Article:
“Mississippi will soon know all the benefits and joy that come with having a state flag that is evocative, not provocative,” Laurin Stennis said, noting that the six years she’d worked toward that goal had been one of the best experiences of her life. “In a continued effort to be of service, I will be stepping away from this endeavor as I understand the hurt and potential harm my last name may cause.”

Stennis did weigh in on the issue of “In God We Trust.” I asked her if it would change her vision to have that motto incorporated onto her flag, which she designed in consultation with vexillologist and author of Good Flag, Bad Flag, Ted Kaye. (Vexillogy is the study of the history, symbolism, and usage of flags.)

“The hospitality flag was designed based on the proven tenets of good flag design, which include: no lettering, seals, or numbers,” she said, adding:

It’s one thing when you reject a flag; it is quite another when a flag rejects you. It is my hope that Mississippi will not repeat the mistake of rejecting any of its people via its flag any longer. If Mississippians wish to make an additional symbolic representation of faith, there are other flags in existence for that.

The recently passed legislation does require any new flag to include the motto, and, as Stennis acknowledges, “Project Blitz is well underway here and across the country.” Incidentally, two other states, Florida and Georgia, feature “In God We Trust” on their state flags.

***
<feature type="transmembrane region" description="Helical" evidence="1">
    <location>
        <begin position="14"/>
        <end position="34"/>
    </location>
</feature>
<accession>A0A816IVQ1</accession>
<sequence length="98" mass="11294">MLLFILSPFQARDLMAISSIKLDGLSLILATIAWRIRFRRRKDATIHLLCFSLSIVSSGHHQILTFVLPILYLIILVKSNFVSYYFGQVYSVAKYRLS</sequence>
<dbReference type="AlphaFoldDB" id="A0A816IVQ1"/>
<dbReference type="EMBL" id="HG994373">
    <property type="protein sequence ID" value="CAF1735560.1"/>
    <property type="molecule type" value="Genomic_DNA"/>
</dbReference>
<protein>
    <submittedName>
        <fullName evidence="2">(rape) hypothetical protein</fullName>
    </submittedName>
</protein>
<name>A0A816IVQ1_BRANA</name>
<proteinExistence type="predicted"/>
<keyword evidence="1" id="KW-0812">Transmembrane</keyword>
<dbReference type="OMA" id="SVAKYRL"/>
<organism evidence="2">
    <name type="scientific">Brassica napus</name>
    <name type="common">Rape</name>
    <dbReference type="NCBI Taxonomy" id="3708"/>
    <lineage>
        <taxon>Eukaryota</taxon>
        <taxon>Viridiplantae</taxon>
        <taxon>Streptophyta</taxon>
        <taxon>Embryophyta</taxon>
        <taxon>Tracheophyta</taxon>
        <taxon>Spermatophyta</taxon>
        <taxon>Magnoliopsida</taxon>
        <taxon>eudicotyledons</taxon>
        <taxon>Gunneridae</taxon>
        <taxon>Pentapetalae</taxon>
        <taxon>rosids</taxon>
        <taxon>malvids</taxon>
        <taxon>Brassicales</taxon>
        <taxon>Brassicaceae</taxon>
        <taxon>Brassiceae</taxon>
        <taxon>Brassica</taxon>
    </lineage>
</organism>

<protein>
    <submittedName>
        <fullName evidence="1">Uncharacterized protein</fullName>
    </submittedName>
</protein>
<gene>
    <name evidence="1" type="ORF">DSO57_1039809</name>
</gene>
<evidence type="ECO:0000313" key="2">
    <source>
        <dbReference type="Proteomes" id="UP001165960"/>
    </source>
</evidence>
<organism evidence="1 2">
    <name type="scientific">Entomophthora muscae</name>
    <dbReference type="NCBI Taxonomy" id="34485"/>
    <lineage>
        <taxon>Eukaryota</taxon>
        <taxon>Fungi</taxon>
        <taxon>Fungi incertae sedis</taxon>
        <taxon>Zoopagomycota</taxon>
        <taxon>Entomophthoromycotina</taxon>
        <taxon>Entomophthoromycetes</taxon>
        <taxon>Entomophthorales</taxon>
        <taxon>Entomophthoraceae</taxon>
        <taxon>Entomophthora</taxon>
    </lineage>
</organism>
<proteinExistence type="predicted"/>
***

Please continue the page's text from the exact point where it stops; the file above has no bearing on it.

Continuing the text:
According to a CBS News affiliate in Mississippi, the commission appointed to pick a new flag design will include members of the Mississippi Economic Council, the Mississippi Department of Archives and History, and experts with art backgrounds. Is there any chance they might push back on the motto? What about going an originalist route—Mississippi’s first flag (featuring a Magnolia tree) and the nation’s first motto, E pluribus unum? Except that the Magnolia flag was commissioned by and designed in 1861 for the newly seceded republic of Mississippi. (“Out of many one” and secession don’t exactly mesh.) Or the Hospitality flag with its theme, History + Hope + Hospitality?

“It would be an absolute shame to unravel the momentum this flag already enjoys by rejecting or altering it,” says Stennis, adding she’ll be interested to see how it all plays out. Given that voters rejected replacing the Confederate-themed flag by a 2-1 margin in 2001, it’s hard to say what they’ll embrace now.

One thing’s for sure: excising a symbol overwhelmingly associated with white supremacy from a state flag, a context intended to elevate and honor, was of the utmost importance, and Mississippi did that. Yet, adding “In God We Trust” is a divisive move in the year 2020, when more and more Americans have ceased affiliating with any religion and within that demographic feel increasingly confident to express their nonbelief in any god.